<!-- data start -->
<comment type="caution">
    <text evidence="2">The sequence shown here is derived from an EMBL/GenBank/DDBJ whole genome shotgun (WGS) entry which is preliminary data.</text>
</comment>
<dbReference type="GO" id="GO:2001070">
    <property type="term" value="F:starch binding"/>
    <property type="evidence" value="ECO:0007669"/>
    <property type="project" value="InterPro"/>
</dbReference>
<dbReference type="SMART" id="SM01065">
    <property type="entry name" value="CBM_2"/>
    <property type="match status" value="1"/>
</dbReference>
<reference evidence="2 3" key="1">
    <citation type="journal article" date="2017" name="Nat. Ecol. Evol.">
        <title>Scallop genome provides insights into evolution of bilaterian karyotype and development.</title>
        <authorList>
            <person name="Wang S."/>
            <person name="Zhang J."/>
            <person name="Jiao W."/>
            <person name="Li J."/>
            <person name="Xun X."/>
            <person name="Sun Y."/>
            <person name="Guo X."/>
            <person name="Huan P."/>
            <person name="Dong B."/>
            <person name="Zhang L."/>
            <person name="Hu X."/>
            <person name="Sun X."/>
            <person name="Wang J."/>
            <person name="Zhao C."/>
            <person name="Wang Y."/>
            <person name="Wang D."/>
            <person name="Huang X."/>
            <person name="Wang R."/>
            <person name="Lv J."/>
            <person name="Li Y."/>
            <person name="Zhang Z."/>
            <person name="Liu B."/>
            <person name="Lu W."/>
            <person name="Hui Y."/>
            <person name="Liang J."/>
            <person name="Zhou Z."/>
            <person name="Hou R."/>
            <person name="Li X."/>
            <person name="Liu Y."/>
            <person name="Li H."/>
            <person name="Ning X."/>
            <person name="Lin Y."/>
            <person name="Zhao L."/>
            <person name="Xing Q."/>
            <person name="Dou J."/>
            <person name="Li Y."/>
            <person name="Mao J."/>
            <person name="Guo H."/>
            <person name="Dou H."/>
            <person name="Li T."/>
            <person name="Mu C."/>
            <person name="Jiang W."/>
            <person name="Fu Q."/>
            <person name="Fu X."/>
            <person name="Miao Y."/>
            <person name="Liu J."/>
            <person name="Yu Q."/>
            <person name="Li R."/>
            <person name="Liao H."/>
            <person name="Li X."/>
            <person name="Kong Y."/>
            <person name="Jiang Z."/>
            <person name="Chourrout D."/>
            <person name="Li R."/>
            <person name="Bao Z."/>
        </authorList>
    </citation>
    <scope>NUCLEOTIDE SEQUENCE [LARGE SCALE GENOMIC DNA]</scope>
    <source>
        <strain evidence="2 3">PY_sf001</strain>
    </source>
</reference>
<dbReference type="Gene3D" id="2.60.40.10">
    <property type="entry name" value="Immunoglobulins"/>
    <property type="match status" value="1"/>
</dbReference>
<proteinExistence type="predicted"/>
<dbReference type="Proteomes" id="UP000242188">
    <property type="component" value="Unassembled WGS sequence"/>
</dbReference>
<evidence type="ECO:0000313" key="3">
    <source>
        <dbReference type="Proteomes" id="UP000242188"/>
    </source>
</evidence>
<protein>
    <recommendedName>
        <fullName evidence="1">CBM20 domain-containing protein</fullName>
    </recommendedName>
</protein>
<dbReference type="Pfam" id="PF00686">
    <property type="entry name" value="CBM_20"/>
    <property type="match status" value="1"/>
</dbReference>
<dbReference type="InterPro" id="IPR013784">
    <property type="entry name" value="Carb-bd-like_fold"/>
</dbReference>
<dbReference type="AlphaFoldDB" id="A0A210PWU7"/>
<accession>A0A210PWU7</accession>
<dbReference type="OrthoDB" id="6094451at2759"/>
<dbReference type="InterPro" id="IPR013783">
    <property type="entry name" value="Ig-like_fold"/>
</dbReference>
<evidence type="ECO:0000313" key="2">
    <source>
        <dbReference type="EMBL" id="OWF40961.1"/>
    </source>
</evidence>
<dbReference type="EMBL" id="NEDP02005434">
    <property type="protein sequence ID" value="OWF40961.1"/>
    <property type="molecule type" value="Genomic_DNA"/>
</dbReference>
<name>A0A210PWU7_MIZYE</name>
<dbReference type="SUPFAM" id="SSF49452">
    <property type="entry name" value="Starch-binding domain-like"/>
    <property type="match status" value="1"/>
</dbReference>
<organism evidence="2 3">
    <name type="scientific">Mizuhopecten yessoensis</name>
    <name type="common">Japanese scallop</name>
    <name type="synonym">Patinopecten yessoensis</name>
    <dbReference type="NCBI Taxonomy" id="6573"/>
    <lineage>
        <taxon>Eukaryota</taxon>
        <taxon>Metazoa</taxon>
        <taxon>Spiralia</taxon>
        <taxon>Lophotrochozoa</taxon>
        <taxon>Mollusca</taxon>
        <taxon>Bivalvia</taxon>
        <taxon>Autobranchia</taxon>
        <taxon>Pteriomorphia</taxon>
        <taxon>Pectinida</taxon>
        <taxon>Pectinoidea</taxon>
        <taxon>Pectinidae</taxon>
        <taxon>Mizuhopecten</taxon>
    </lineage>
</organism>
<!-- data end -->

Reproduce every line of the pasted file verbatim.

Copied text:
<comment type="caution">
    <text evidence="2">The sequence shown here is derived from an EMBL/GenBank/DDBJ whole genome shotgun (WGS) entry which is preliminary data.</text>
</comment>
<dbReference type="GO" id="GO:2001070">
    <property type="term" value="F:starch binding"/>
    <property type="evidence" value="ECO:0007669"/>
    <property type="project" value="InterPro"/>
</dbReference>
<dbReference type="SMART" id="SM01065">
    <property type="entry name" value="CBM_2"/>
    <property type="match status" value="1"/>
</dbReference>
<reference evidence="2 3" key="1">
    <citation type="journal article" date="2017" name="Nat. Ecol. Evol.">
        <title>Scallop genome provides insights into evolution of bilaterian karyotype and development.</title>
        <authorList>
            <person name="Wang S."/>
            <person name="Zhang J."/>
            <person name="Jiao W."/>
            <person name="Li J."/>
            <person name="Xun X."/>
            <person name="Sun Y."/>
            <person name="Guo X."/>
            <person name="Huan P."/>
            <person name="Dong B."/>
            <person name="Zhang L."/>
            <person name="Hu X."/>
            <person name="Sun X."/>
            <person name="Wang J."/>
            <person name="Zhao C."/>
            <person name="Wang Y."/>
            <person name="Wang D."/>
            <person name="Huang X."/>
            <person name="Wang R."/>
            <person name="Lv J."/>
            <person name="Li Y."/>
            <person name="Zhang Z."/>
            <person name="Liu B."/>
            <person name="Lu W."/>
            <person name="Hui Y."/>
            <person name="Liang J."/>
            <person name="Zhou Z."/>
            <person name="Hou R."/>
            <person name="Li X."/>
            <person name="Liu Y."/>
            <person name="Li H."/>
            <person name="Ning X."/>
            <person name="Lin Y."/>
            <person name="Zhao L."/>
            <person name="Xing Q."/>
            <person name="Dou J."/>
            <person name="Li Y."/>
            <person name="Mao J."/>
            <person name="Guo H."/>
            <person name="Dou H."/>
            <person name="Li T."/>
            <person name="Mu C."/>
            <person name="Jiang W."/>
            <person name="Fu Q."/>
            <person name="Fu X."/>
            <person name="Miao Y."/>
            <person name="Liu J."/>
            <person name="Yu Q."/>
            <person name="Li R."/>
            <person name="Liao H."/>
            <person name="Li X."/>
            <person name="Kong Y."/>
            <person name="Jiang Z."/>
            <person name="Chourrout D."/>
            <person name="Li R."/>
            <person name="Bao Z."/>
        </authorList>
    </citation>
    <scope>NUCLEOTIDE SEQUENCE [LARGE SCALE GENOMIC DNA]</scope>
    <source>
        <strain evidence="2 3">PY_sf001</strain>
    </source>
</reference>
<dbReference type="Gene3D" id="2.60.40.10">
    <property type="entry name" value="Immunoglobulins"/>
    <property type="match status" value="1"/>
</dbReference>
<proteinExistence type="predicted"/>
<dbReference type="Proteomes" id="UP000242188">
    <property type="component" value="Unassembled WGS sequence"/>
</dbReference>
<evidence type="ECO:0000313" key="3">
    <source>
        <dbReference type="Proteomes" id="UP000242188"/>
    </source>
</evidence>
<protein>
    <recommendedName>
        <fullName evidence="1">CBM20 domain-containing protein</fullName>
    </recommendedName>
</protein>
<dbReference type="Pfam" id="PF00686">
    <property type="entry name" value="CBM_20"/>
    <property type="match status" value="1"/>
</dbReference>
<dbReference type="InterPro" id="IPR013784">
    <property type="entry name" value="Carb-bd-like_fold"/>
</dbReference>
<dbReference type="AlphaFoldDB" id="A0A210PWU7"/>
<accession>A0A210PWU7</accession>
<dbReference type="OrthoDB" id="6094451at2759"/>
<dbReference type="InterPro" id="IPR013783">
    <property type="entry name" value="Ig-like_fold"/>
</dbReference>
<evidence type="ECO:0000313" key="2">
    <source>
        <dbReference type="EMBL" id="OWF40961.1"/>
    </source>
</evidence>
<dbReference type="EMBL" id="NEDP02005434">
    <property type="protein sequence ID" value="OWF40961.1"/>
    <property type="molecule type" value="Genomic_DNA"/>
</dbReference>
<name>A0A210PWU7_MIZYE</name>
<dbReference type="SUPFAM" id="SSF49452">
    <property type="entry name" value="Starch-binding domain-like"/>
    <property type="match status" value="1"/>
</dbReference>
<organism evidence="2 3">
    <name type="scientific">Mizuhopecten yessoensis</name>
    <name type="common">Japanese scallop</name>
    <name type="synonym">Patinopecten yessoensis</name>
    <dbReference type="NCBI Taxonomy" id="6573"/>
    <lineage>
        <taxon>Eukaryota</taxon>
        <taxon>Metazoa</taxon>
        <taxon>Spiralia</taxon>
        <taxon>Lophotrochozoa</taxon>
        <taxon>Mollusca</taxon>
        <taxon>Bivalvia</taxon>
        <taxon>Autobranchia</taxon>
        <taxon>Pteriomorphia</taxon>
        <taxon>Pectinida</taxon>
        <taxon>Pectinoidea</taxon>
        <taxon>Pectinidae</taxon>
        <taxon>Mizuhopecten</taxon>
    </lineage>
</organism>